by Dr. Charles G. Sibley
The first comparisons
between molecules were made a century ago by the early serologists, but
the molecular age of evolutionary biology truly began with the determination
of the structure of DNA by Watson and Crick (1953). As the coding relationships
among DNA, RNA and proteins became clear it was apparent that these molecules
contain potential evolutionary information and methods to exploit them
were soon in use. At Cornell University in 1956 I began to use electrophoresis
to compare blood and egg-white proteins (e.g., Sibley 1960, 1970). These
studies solved few problems, but they provided experience and contacts
with persons who were developing improved procedures. I tried the "agar
column" method of DNA-DNA hybridization in 1963, without success. It was
the hydroxyapatite technique, perfected in the late 1960's, that made DNA
hybridization useful for phylogenetic research and I began to use this
method at Yale University in 1974, with the collaboration of Jon Ahlquist.
Between early-1975 and mid-1986, we made more than 26,000 DNA-DNA comparisons
among ca. 1700 bird species, representing all of the orders and 168 of
the 171 families in Wetmore's (1960) classification. A new classification
was proposed (Sibley et al. 1988). Sibley and Ahlquist (1990) provide details
of the history, methods and data. A book on the distribution and taxonomy of the bird species of the world (Sibley and Monroe 1990) used the DNA-based classification and a supplement was published in 1993. A brief update (Sibley 1991) included comments and corrections for several group names. Monroe and Sibley (1993) is a list of living species with brief distributional information and corrections to date.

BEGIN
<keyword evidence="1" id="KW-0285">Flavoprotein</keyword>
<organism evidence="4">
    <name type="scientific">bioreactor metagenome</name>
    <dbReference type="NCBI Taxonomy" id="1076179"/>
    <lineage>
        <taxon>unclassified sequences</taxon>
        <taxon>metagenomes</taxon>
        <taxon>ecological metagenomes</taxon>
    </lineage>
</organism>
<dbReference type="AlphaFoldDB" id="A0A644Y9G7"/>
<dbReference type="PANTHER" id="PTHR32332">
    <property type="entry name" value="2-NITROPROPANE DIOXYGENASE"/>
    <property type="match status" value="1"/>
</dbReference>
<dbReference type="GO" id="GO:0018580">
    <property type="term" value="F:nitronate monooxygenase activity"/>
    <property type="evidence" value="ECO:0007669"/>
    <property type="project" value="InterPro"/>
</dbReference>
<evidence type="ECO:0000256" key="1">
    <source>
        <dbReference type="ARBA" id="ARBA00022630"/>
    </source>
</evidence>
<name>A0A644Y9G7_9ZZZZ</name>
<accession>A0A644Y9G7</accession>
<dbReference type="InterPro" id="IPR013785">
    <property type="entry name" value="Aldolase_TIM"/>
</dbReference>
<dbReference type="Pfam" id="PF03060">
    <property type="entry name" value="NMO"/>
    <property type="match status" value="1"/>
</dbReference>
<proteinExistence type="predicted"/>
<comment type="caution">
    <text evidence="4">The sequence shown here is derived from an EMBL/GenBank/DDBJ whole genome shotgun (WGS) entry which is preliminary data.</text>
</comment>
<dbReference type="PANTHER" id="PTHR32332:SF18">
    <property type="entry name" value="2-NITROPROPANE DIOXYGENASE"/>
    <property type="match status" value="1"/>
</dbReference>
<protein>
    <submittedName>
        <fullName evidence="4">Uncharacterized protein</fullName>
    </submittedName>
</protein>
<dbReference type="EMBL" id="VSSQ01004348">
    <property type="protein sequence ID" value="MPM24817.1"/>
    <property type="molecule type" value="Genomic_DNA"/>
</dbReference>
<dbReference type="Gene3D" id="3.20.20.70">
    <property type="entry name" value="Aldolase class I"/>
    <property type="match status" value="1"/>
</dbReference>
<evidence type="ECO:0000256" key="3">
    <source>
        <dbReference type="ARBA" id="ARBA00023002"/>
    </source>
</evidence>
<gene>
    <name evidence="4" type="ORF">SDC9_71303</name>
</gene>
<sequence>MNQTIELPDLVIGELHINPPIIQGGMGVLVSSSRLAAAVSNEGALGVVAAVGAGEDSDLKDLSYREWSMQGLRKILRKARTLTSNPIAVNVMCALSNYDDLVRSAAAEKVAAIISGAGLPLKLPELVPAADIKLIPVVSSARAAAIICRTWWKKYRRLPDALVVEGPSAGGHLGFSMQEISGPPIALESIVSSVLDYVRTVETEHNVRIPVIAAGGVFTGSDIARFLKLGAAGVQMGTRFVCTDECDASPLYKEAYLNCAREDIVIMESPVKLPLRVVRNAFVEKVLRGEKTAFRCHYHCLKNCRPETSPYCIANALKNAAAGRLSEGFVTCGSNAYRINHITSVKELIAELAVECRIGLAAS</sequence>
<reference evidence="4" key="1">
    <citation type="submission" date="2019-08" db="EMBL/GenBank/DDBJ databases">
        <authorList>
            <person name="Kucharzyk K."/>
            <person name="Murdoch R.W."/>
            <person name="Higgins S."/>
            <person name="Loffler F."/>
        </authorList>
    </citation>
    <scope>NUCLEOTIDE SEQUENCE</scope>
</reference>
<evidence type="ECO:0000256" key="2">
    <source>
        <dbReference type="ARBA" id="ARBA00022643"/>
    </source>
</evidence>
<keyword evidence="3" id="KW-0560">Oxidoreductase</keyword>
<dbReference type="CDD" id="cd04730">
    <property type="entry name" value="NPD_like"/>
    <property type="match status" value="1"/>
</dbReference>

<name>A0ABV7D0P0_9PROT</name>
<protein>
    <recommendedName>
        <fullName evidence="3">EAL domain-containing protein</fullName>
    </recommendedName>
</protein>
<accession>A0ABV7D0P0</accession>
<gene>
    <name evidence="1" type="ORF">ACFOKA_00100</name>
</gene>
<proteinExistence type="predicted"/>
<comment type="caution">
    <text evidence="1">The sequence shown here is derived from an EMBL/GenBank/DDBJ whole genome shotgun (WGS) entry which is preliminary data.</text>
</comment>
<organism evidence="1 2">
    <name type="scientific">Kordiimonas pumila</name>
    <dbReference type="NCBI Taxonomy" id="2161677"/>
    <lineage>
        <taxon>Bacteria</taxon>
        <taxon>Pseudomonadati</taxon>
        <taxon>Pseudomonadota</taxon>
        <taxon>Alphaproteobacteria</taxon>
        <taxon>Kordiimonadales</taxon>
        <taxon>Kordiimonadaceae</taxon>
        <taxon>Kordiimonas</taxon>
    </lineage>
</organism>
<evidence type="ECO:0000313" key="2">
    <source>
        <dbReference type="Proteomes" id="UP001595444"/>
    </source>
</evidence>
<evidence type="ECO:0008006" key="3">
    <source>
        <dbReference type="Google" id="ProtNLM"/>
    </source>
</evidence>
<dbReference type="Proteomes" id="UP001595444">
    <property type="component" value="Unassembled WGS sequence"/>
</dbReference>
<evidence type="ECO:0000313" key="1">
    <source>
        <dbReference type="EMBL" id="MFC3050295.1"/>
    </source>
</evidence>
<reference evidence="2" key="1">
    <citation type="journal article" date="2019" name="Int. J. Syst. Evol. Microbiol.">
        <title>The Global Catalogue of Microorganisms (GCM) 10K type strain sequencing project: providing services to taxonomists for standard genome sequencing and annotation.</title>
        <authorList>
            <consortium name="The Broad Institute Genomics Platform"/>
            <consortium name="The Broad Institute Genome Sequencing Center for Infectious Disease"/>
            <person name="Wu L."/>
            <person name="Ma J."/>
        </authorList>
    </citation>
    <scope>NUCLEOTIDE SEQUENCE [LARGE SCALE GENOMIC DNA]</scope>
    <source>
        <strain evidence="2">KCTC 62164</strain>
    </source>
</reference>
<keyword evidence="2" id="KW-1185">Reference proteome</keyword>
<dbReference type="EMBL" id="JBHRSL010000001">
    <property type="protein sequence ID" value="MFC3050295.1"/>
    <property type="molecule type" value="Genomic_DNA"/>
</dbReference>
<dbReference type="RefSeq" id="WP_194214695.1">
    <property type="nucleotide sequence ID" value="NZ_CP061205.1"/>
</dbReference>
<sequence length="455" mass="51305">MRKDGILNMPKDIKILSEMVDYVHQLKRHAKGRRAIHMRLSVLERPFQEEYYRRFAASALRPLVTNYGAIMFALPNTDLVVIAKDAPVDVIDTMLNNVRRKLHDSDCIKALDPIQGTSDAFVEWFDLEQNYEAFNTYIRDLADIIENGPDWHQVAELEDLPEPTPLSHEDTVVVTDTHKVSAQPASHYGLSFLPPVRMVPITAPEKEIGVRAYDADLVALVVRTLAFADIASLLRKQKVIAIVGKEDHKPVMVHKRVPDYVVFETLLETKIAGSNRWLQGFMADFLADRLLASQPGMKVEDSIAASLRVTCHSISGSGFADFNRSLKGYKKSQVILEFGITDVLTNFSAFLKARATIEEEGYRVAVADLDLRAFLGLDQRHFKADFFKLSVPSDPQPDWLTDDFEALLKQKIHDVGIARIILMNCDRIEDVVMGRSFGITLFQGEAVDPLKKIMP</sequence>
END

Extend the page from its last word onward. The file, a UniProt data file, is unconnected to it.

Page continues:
The DNA-DNA hybridization technique
measures the degree of genetic similarity between complete genomes. The
comparison may be between the two DNA strands of an individual, or of different
individuals representing different levels of genetic and taxonomic divergence.
"Hybrid" double-stranded DNA molecules are formed from the single strands
of the DNAs of two species. The hybrid molecules are then dissociated ("melted")
in a thermal gradient under controlled conditions such that a measure of
the melting temperature of the hybrid duplex may be calculated. The experimental
conditions are set so that only homologous sequences can form double-stranded
structures. The melting temperature of a DNA duplex molecule is a function
of the number of correctly base-paired nucleotides, thus it is a measure
of the degree of genetic similarity between the two single strands forming
the duplex. Data are expressed as melting curves and as distances between
the midpoints of the melting curves. Dendrograms that do, and do not, assume
equal rates of genomic evolution along all branches may be constructed
to represent the branching pattern of the phylogeny indicated by the distance